I don't know, we just weren't. We don't have answers for such things. Now go alphabetize your spice rack.
It boils down to writing everything down. I've always been someone who writes a to-do list and then loses the list, but I have been better about that this year after getting a cute little notebook specifically for to-do lists. Actually, I got a couple of things at the beginning of the year that helped me get better organized:
Aren't they pretty? I found both of those Moleskines at a Barnes & Noble several months ago, 75% off because it was February already.
The colorful book-looking thing has a planner for each month:
These I've been using to keep track of information I'll need at tax time. In years past I'd start out really well, updating an Excel document each day, but by February I quit doing it, then end up the following April trying to re-create last year's life by going through my entire calendar. Since I don't work in the same place every day and I
The small green book is what I started using for to-do lists; it's meant to be a daily planner so there's a page for each day:
So that worked out okay, but I wasn't writing down everything, and I wasn't specific enough. Some things seemed too small to bother writing down, but then I'd end up holding too many of those little things in my head, and of course I'd forget them. And there's nothing to remind me of the stuff I do write down, so if I'm not looking at the list it's easy to let things slide. It's just too much for the hamsters who run on wheels in my brain to keep up with.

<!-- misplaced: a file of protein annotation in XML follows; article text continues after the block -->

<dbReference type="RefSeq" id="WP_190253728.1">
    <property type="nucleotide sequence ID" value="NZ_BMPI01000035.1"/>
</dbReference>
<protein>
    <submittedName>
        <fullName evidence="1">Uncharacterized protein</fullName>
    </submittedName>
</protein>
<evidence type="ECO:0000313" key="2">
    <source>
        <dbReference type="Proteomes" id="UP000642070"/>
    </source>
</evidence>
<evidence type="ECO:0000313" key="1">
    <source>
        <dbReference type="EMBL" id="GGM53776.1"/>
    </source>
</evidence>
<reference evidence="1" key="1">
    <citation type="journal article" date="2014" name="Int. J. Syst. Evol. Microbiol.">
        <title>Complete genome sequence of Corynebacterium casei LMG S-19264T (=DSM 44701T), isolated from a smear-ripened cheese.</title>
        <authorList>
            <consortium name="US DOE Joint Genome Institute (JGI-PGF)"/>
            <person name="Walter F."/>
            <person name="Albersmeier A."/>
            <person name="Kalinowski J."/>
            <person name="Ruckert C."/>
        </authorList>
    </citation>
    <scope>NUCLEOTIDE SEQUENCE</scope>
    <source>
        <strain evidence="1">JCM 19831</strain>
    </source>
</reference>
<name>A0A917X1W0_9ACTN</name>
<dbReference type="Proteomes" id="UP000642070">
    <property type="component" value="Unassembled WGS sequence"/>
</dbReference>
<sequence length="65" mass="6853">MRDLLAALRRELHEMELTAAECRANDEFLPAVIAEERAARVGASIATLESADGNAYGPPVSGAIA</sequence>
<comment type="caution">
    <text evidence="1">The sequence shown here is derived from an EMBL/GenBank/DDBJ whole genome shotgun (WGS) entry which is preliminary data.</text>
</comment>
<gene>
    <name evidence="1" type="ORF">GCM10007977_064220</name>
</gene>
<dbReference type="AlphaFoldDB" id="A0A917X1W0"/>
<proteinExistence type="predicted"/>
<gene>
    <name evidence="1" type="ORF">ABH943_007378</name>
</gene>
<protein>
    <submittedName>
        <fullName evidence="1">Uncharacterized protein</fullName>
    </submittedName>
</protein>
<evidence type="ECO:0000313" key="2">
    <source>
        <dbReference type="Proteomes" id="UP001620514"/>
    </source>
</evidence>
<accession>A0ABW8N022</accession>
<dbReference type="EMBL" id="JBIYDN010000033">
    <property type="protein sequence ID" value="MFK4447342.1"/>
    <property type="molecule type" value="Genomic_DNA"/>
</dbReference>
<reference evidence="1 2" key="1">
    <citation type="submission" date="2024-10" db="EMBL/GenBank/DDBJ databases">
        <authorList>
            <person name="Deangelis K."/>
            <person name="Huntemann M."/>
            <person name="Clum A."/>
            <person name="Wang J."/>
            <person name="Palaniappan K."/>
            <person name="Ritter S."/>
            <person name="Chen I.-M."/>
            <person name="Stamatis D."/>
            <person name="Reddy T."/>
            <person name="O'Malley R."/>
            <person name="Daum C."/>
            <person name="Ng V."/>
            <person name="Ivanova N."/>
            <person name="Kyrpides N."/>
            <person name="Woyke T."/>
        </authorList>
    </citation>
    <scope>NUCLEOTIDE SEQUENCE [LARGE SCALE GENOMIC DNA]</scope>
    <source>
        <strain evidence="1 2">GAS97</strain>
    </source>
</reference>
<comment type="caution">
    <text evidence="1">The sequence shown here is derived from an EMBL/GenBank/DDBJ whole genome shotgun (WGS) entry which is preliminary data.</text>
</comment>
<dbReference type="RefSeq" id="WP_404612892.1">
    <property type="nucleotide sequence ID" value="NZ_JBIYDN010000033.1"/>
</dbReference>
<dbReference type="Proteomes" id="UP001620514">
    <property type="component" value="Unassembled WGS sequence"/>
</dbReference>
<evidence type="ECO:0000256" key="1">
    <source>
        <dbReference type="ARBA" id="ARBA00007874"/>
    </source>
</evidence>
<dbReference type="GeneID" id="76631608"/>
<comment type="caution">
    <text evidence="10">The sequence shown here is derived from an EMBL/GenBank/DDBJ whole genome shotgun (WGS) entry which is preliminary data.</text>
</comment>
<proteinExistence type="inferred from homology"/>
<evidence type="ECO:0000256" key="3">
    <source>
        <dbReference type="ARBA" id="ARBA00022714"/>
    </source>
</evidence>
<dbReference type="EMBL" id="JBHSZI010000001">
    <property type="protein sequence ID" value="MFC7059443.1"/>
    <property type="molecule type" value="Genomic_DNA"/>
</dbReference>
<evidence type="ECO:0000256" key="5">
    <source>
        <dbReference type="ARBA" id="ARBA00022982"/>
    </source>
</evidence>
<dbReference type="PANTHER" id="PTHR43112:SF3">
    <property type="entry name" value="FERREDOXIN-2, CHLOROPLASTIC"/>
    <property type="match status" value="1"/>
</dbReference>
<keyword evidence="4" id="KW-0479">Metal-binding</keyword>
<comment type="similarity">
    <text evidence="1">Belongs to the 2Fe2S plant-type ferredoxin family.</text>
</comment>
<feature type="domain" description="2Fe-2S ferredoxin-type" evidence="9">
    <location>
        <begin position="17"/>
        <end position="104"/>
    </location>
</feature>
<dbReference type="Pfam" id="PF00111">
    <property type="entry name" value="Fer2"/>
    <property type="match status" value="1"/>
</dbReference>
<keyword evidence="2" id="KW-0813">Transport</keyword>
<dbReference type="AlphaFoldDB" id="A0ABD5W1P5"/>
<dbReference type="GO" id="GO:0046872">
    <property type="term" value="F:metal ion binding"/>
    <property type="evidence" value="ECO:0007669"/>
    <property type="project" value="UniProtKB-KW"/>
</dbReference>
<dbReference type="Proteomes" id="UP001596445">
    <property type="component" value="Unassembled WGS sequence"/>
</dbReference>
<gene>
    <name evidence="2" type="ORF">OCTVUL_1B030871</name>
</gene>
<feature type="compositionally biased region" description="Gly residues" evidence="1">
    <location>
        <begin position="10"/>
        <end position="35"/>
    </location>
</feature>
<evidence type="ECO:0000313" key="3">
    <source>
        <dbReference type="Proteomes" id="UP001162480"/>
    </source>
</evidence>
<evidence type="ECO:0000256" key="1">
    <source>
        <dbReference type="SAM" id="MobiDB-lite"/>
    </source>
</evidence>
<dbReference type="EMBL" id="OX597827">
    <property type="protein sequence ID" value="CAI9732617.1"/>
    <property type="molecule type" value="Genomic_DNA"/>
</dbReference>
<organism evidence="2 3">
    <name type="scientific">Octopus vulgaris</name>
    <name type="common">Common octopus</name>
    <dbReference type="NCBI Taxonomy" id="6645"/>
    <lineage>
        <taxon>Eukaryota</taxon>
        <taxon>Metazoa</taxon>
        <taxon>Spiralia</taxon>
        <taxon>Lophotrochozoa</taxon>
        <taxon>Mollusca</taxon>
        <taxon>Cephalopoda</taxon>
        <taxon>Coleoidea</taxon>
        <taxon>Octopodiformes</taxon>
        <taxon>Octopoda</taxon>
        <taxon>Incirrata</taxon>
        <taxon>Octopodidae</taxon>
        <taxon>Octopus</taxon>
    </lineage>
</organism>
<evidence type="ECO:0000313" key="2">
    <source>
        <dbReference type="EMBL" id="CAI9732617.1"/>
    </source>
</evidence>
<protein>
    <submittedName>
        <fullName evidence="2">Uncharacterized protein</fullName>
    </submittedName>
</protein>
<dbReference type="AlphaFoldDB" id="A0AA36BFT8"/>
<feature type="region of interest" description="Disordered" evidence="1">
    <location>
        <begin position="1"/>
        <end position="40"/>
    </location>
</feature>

Now, using the program Remember the Milk, I have tabs for different lists, like "Personal," "Work," "Writing," "Blog posts," etc. I fill in the things I need to do under each list. Whereas before I would write a note to myself to "Catch up on Apocalypsies stuff," I now have specific tasks under an "Apocalypsies business" tab:
Much more specific than "catching up on stuff."
For things I need to do every day but tend to forget about, like "take vitamins," I set those up as a recurring task. As soon as I check it off as "Complete" for today, the program adds it as a new task for tomorrow. You probably don't have to write down routine things like "eat lunch," or "put on pants," but do what you need to do. I won't pretend I haven't flaked out and forgotten to go to work once or four times, so no judgement here.
You can set up reminders about tasks that are due. Just this morning I got an email from a nice employer saying, "Hey, do you want to send in your time sheet, so we can pay you?" Yikes, I usually think about that during the week and put a sticky note on the computer screen to remind myself to do that. So now it's set up as a weekly task on Remember the Milk, and I'll get an email every Sunday as a reminder. I can access my lists from my computer or my phone, so I can always add a task when I think of it and check of completed tasks even if I'm away from home.
Unfinished tasks that are overdue are underlined on the list. A new version of the program might include a rabid squirrel that shows up at your house and bites you until you complete all of your tasks. But for now, the stern disapproval of the underlining will have to do.
Even though I do like writing things down, storing things on the computer helps me keep track of everything-- address book on a Google doc, daily schedule on Google calendar, for example, and now the to-do lists. I'm sure there are other good online programs or apps for planning and organization, and you do a lot with a smart phone calendar too. Recovering messy people, what have you found that helps you keep it all together?
Okay, now I can check "Do blog post about organization" off the list. Next task: Find pants.